The biggest challenge in analyzing transient SRS is the calculation of the Raman integrals, $ R 1 $ and $ R 2 ; i , j , k $ [Eq. (8)]. During pulse propagation, *A*^{P} acquires a *z*-dependent phase through self-phase modulations (SPM), while *A*^{i} (*i* = *S* or *AS*) acquires it through cross-phase modulations (XPM) from the pump. These phase modulations are intensity- and, thus, time-dependent, which leave the Raman integrals analytically unsolvable. To simplify the problem, we assume that all three pulses have an identical flat-top temporal structure, leading to time-independent phase modulations within the pulse. In addition, it is well-known that, when the gain is high and saturated, both the Stokes and anti-Stokes signals exhibit the same temporal phase structure as the pump.^{105} This results from amplifying only those frequencies that can maximize the Raman integrals, which always include either $ A P A k * $ or $ A P * A k $ [Eq. (7)]. As a result, *A*^{i} = *C*^{i}*A*^{P} (*i* = *S* or *AS*, and |*C*^{i}| ≪ 1 with *C*^{i} being real-valued) is reasonably assumed. Furthermore, the flat-top assumption facilitates the analysis of temporal characteristics of the Raman processes. While we make the “flat-top” assumption here, the validity of the following discussions extends more generally to pulses with negligible nonlinear phase modulations in comparison to Raman responses.

*γ*

_{2}≈ 0. To solve the Raman integrals [Eq. (8)], we introduce the following mathematical approximations for an arbitrary smooth real-valued function

*f*(

*t*) when △

*t*

_{p}≫

*T*

_{R}:

*T*

_{R}. Since

*T*

_{R}≪ △

*t*

_{p},

*f*(

*τ*) remains nearly stationary within each interval [

*t*

_{n+1},

*t*

_{n}], allowing us to approximate it as $f ( t n + 1 ) + f \u2032 ( t n + 1 ) \tau \u2212 t n + 1 $, which leads to the final results [Eq. (12)]. Details are in Sec. 7 of the supplementary material.

*A*

^{P}

*C*

^{k}=

*A*

^{k}and $ A P C k * = A k * e 2 i \varphi P ( z , t ) $. These equations are similar to Eq. (9), with the only difference lying in the imaginary part where $ A P 2 T 2 $ in the steady-state regime corresponds to $ \u222b \u2212 \u221e t A P ( \tau ) 2 d\tau $ in the transient regime. The similarity permits the process applied in the steady-state regime to be applied to obtain an analytic expression for the Raman gain in the transient regime,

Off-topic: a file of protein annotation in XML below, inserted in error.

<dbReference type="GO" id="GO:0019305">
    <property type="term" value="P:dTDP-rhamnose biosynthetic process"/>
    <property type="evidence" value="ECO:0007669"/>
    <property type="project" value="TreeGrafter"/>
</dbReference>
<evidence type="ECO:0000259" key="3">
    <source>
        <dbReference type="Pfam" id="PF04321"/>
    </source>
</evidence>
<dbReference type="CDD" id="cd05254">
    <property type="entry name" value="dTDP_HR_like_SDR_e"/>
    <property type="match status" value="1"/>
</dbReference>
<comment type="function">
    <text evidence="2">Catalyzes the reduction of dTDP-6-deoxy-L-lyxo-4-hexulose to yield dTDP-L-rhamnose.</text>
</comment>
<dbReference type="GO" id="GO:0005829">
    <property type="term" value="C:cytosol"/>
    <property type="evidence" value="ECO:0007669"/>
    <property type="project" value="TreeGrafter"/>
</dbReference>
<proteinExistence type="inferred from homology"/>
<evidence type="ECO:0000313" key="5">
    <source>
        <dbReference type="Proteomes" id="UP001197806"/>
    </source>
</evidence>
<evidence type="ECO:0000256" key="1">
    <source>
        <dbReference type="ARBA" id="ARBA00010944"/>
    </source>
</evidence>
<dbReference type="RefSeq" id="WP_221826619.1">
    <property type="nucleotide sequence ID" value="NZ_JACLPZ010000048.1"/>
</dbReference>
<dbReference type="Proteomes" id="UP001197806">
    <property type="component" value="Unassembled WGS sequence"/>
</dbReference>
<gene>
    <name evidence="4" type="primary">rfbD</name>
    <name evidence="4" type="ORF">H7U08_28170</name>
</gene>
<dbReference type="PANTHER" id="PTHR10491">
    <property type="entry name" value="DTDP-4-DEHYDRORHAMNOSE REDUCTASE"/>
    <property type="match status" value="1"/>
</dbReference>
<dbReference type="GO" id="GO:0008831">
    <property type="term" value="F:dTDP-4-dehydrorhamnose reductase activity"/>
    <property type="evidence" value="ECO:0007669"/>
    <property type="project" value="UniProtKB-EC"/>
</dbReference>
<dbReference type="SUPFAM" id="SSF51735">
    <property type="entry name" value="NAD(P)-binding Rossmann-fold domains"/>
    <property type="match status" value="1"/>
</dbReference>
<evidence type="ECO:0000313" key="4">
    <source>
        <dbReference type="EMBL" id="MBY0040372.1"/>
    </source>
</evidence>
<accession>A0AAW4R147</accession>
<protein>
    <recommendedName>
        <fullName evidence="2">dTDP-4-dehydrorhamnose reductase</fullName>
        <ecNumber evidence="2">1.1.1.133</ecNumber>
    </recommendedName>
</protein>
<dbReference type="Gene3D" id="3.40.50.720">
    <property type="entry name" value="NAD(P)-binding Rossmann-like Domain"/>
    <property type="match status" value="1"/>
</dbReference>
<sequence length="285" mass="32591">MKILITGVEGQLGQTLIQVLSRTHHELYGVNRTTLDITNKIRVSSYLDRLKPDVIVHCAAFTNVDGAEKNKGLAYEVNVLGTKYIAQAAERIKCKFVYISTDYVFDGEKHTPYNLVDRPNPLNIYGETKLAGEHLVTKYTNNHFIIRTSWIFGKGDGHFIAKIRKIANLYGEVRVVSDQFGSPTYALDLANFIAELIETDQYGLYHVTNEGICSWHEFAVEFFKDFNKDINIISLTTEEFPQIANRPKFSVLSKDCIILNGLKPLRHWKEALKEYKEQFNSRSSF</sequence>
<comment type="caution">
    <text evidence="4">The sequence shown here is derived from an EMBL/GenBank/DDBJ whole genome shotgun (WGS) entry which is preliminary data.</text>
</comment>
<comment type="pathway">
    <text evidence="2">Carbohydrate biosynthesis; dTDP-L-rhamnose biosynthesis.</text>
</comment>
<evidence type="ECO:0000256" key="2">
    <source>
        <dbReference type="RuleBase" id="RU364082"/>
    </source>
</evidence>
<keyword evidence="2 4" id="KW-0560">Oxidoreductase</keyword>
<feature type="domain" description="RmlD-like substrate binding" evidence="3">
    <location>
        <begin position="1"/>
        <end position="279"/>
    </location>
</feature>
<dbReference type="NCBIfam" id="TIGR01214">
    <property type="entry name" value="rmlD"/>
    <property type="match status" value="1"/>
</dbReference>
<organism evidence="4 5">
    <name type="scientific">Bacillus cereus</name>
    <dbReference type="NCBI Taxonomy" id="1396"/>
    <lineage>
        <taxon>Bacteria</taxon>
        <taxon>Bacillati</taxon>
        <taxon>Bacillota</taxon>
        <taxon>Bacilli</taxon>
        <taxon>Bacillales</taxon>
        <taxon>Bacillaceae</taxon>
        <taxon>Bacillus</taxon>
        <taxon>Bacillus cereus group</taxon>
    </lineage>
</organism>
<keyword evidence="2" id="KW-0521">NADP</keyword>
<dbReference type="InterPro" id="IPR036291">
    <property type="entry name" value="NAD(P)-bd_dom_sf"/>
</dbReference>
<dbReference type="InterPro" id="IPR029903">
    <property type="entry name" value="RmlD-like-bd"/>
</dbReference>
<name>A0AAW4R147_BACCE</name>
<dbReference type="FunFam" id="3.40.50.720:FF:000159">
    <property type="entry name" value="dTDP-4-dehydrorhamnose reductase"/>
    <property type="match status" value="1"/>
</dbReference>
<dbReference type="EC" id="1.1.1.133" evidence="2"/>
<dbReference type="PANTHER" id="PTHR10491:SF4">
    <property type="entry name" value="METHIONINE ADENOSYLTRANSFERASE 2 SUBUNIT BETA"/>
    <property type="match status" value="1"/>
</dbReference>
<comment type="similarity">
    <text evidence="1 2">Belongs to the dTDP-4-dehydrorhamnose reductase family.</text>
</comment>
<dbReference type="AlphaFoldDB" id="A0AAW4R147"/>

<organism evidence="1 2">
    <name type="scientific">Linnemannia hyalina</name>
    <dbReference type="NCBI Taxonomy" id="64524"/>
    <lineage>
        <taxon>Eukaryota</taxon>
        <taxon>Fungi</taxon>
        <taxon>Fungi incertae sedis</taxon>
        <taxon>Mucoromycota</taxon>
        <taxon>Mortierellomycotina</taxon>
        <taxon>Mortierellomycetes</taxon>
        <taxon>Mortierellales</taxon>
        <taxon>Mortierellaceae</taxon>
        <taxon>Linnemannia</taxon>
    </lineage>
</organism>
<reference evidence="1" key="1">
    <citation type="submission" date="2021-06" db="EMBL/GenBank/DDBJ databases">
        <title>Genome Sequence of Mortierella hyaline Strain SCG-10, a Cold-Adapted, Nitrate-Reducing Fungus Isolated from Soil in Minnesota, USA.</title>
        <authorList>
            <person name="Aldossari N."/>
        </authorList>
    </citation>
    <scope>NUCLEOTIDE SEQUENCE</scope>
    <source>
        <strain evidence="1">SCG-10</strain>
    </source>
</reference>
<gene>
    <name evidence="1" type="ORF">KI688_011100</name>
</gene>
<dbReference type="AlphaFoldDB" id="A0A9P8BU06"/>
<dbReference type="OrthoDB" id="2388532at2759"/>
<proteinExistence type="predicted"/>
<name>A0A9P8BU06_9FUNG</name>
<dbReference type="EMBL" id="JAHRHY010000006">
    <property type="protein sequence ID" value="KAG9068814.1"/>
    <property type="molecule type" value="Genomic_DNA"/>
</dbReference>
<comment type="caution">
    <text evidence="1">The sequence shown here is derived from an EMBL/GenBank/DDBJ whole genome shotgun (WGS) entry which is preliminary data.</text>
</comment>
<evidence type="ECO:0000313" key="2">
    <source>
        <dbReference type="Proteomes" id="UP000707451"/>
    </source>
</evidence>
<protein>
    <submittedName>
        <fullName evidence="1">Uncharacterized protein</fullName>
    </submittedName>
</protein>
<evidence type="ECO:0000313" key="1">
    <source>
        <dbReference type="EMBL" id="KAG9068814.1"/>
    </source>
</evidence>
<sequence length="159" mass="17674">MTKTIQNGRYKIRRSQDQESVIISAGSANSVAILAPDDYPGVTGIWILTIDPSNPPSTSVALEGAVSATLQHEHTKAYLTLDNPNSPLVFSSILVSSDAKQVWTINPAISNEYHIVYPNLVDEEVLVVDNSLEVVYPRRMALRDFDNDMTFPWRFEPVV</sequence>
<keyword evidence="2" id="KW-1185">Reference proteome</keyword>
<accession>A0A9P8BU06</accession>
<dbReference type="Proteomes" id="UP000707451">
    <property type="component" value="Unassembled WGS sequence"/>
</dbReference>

The similarity of the transient equations [Eqs. (13) and (14)] to the steady-state equations [Eqs. (9) and (10)] allows several phenomena in the steady-state regime to be transferred to the transient regime, such as the Raman gain shape and the resulting Raman gain suppression at △*β* = 0. This explains why the expression for the steady-state Raman gain has proven useful in predicting the qualitative features of transient Raman gain suppression.^{42,90,102,103,110}

Despite the apparent similarity of the steady-state and transient regimes, they exhibit some important differences. First, the connection of $Im R $ between the steady-state value $ A P 2 T 2 $ and the transient value $ \u222b \u2212 \u221e t A P ( \tau ) 2 d\tau \u223c A P 2 \u25b3 t p $ shows that the transient Raman gain is smaller than the steady-state gain by a factor of △*t*_{p}/*T*_{2}. This leads to the potential existence of a Raman gain peak for an ultrashort pulse due to the reduced $ Im R tr $ or increased $Re \kappa e A P 2 + R tr $. In addition, monotonically increasing $ Im R tr $ with time results in not only stronger gain at the pulse trailing edge but also a varying gain shape throughout the pulse [Fig. 3(a)]. There is also a significant difference regarding where the Raman growth is the strongest. The Raman gain in the steady-state regime depends on pulse instantaneous intensity, whereas it relies on integrated pulse energy in the transient regime. This leads to the strongest Raman generation at the pulse center in the steady-state regime [Fig. 3(b)] but at the trailing edge in the transient regime [Fig. 3(c)].